That relatively mundane quality to the Garfield assassination reflects some important historical contexts. The Lincoln assassination had been perceived as an anomaly, as part of the Civil War’s violence and extremes, to the point where Garfield did not have any sort of armed guard with him in public settings like the train station; even this assassination did not fully change that narrative, as the Secret Service did not formally add presidential protection to their duties until after McKinley’s assassination in 1901. The motivation behind this assassination was likewise far different from the multi-layered Confederate conspiracy of which John Wilkes Booth was part; Guiteau was a strikingly ordinary man (he didn’t even speak French, despite his desire for the position of Consul to France) who embodied the era’s consistent but hardly world-changing debates over patronage, government office-holding, and related issues. I don’t mean in any way to downplay the horror or tragedy of Garfield’s shooting and death (particularly the gruesome fact that he was in intensive care for eleven weeks before succumbing to his wounds on September 19th), but compared to the Lincoln assassination this second presidential shooting was as undramatic as it gets.
Perhaps due to that lack of drama, I would argue that the Garfield assassination is far less present in our collective memories than Lincoln’s (or Kennedy’s, although of course television and video contributed mightily to the latter’s prominence). Yet as I just noted, those very mundane qualities can tell us a good bit about the assassination’s historical moment and contexts. Moreover, as I argued in this post, in just a few months in office Garfield had already begun a number of important efforts; fortunately his successor Arthur continued many of them, but nonetheless the assassination represented (as they always do) a political and social attack just as much as a personal and violent one. Finally, I would also argue that the mundane side to the Garfield assassination itself reflects a step in the gradual acceptance of political violence as a possibility (if not a reality) within our society, a shift that would likewise have to be linked to the rise of guns and gun violence as a part of America’s social landscape. All reasons to better remember our second presidential assassination, relatively boring as it might be.
Next assassination studying tomorrow,
Ben
PS. What do you think? Other assassination contexts or connections you’d highlight?

Monday, April 23, 2018

April 23, 2018: Assassination Studying: In the Line of Fire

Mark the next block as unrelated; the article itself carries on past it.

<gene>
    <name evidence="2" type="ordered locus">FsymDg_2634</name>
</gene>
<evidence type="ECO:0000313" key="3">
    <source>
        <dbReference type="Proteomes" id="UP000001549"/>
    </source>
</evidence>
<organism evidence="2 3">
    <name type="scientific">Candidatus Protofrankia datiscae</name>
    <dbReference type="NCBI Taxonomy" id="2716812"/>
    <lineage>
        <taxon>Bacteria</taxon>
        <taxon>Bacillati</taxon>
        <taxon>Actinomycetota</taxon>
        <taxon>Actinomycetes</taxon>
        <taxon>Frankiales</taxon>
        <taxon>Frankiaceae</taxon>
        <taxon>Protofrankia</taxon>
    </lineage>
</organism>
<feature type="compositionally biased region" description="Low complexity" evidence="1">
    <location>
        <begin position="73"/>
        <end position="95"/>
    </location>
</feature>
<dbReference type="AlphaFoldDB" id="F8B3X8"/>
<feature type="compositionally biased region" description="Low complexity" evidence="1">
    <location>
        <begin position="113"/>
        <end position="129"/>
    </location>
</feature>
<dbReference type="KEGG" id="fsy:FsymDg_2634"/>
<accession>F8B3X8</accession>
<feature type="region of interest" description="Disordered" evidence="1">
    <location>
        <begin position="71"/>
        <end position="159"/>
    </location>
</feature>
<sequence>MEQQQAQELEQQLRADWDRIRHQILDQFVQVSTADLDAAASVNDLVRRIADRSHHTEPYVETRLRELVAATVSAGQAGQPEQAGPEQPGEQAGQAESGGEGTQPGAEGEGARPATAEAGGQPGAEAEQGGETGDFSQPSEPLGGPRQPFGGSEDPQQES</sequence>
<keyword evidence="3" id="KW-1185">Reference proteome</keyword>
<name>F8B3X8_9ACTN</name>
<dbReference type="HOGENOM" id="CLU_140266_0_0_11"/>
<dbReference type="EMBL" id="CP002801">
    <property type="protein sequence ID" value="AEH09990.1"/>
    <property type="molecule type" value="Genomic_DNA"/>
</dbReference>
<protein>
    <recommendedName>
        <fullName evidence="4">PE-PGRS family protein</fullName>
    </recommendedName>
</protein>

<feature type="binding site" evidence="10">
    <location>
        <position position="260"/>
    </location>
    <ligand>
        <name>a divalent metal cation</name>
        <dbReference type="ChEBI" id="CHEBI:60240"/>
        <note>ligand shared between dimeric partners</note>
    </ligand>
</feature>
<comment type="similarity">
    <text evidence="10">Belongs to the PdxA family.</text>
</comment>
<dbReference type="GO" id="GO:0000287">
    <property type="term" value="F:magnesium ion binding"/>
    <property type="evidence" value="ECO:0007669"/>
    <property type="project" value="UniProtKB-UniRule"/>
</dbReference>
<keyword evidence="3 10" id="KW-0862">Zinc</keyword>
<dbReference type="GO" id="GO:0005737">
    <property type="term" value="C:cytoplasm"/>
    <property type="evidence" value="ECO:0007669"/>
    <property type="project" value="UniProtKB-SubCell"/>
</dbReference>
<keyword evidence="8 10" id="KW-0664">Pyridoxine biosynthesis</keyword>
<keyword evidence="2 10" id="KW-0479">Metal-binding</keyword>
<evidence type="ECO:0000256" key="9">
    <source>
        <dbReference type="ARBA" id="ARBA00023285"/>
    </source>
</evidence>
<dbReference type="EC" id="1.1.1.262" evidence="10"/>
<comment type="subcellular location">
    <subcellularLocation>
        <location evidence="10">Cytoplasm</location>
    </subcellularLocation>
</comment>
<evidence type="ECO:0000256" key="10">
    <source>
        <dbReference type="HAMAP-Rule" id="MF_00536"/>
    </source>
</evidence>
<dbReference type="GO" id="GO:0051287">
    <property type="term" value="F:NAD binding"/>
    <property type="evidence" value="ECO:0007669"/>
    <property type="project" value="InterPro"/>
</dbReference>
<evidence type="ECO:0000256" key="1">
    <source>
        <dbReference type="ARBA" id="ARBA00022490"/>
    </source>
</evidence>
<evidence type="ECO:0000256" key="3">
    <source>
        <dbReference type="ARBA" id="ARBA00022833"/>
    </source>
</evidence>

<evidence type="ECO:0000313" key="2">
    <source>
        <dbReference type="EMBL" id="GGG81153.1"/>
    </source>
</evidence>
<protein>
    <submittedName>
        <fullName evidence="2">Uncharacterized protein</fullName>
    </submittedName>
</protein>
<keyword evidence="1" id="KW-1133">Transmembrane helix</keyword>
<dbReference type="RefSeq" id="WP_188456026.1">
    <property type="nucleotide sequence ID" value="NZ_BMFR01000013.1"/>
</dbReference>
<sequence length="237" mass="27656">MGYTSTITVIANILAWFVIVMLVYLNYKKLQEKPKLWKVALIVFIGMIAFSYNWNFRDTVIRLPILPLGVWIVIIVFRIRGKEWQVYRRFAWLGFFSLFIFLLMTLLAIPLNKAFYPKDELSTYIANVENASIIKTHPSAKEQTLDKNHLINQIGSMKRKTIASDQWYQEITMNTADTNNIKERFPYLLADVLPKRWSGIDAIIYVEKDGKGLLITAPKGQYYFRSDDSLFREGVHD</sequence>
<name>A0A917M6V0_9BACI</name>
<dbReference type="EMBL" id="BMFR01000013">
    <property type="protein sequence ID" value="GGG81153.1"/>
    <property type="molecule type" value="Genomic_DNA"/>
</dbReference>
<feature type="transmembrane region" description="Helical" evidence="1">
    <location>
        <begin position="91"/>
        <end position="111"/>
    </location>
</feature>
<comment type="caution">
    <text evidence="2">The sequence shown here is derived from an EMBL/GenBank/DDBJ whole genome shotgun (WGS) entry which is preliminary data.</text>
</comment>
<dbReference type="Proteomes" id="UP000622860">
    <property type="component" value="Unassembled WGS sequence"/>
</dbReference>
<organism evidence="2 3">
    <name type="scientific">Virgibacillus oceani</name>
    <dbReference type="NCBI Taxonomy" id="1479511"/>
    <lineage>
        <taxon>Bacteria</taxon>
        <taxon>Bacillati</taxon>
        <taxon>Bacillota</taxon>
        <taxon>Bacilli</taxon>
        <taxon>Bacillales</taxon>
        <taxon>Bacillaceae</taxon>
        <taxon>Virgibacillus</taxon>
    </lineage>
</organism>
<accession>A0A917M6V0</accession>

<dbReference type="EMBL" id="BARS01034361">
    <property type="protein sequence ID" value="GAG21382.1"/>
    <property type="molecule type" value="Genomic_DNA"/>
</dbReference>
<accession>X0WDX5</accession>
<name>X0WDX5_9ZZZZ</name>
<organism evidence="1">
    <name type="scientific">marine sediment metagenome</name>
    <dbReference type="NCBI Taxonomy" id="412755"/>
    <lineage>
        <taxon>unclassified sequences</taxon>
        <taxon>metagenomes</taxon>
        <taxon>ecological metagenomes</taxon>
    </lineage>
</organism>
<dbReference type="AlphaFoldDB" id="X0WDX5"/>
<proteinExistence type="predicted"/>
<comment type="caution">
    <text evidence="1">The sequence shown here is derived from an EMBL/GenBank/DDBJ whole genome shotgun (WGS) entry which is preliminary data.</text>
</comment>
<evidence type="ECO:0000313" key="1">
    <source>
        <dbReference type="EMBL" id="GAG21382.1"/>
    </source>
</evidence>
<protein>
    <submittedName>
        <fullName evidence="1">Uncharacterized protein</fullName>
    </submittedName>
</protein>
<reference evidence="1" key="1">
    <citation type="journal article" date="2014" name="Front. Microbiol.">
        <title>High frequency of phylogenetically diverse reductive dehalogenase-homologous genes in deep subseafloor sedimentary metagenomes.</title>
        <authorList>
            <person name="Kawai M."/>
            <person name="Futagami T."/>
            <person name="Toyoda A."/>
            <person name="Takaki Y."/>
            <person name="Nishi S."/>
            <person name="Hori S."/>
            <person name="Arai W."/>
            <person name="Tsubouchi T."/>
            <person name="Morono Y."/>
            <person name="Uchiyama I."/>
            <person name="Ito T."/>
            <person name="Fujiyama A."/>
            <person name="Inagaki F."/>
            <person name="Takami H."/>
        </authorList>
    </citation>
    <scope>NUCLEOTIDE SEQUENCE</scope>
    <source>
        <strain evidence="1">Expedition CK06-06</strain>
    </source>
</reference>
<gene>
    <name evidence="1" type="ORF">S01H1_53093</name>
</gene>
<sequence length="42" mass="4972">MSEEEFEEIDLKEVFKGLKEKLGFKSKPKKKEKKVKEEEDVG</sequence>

[On April 26th, 1865, John Wilkes Booth was killed after a nearly two-week manhunt following his assassination of Abraham Lincoln. So this week I’ll AmericanStudy a handful of different assassinations and their contexts!]
On a scene that humanizes the JFK assassination, and the shortcomings of the film around it.
At the heart of Wolfgang Petersen’s film In the Line of Fire (1993) is one of those unforgettable, quiet, potent Clint Eastwood monologues. Eastwood’s character Frank Horrigan is an aging Secret Service agent who was part of John F. Kennedy’s Dallas detail; the film’s villain, psychopath Mitch Leary (John Malkovich), is threatening to kill the current president, and while so doing taunts Horrigan with his failures during the Kennedy assassination and wonders if Horrigan has or ever had the guts to take a bullet for the president (an overt, and of course the most unique and difficult, part of the job of every Secret Service agent). In that linked monologue, Horrigan opens up to his fellow agent and love interest Lilly Raines (Rene Russo) about his failures on that November day in Dallas and how they have shaped his perspective and identity ever since.
It’s an amazing couple minutes of film, and a nice reminder that Clint Eastwood is more than just an unhinged RNC speaker or over-the-top “Get off my lawn” caricature of a Grumpy Old White Man. But the In the Line of Fire monologue also does important, complex cultural work when it comes to the JFK assassination and the kinds of questions I raised (vis a vis Susan Cheever’s controversial article) in this post. The assassination has long exemplified the “Where were you when you heard the news?” narrative of history, a reflection on just how communally traumatic its horrific events were. And if on the one hand the Secret Service’s failures seem to have done their part to contribute to that trauma, on the other it’s important to note that the trauma might be particularly devastating when the answer to that “Where were you” question is, “I was a few feet away from Kennedy’s car but did nothing to stop his killing.” At the very least, Eastwood’s monologue does what great art so often does: forces us to think about the humanity within history, complicating and enriching our perspective on that shared, national history in the process.
Unfortunately, the rest of Petersen’s film not only fails to live up to that moment of complexity and humanity, but actively undermines the questions it raises. For one thing, Malcovich’s character and the way he drives the film’s plot is just another example of a psychotic, cat-and-mouse blockbuster bad guy, no different from contemporary villains such as Dennis Hopper in Speed (1994) or Tommy Lee Jones in Blown Away (1994) or the like. And for another, more important thing, in order to complement that blockbuster villain, the film turns Eastwood’s agent into precisely the kind of superhero stereotype that the history of the Secret Service reveals to be nonsense; [SPOILER ALERT] in the film’s climax, for example, Horrigan not only proves to Leary, Raines, himself, and everyone else that he is willing and able to take a bullet for the president, but after being gravely wounded continues to chase and eventually overpowers and kills the would-be assassin. This action-movie silliness doesn’t ruin the seriousness of Eastwood’s earlier monologue, necessarily; but it reflects a film that as a whole fails utterly at maintaining that kind of humanity.
Next assassination studying tomorrow,
Ben
PS. What do you think? Other assassination contexts or connections you’d highlight?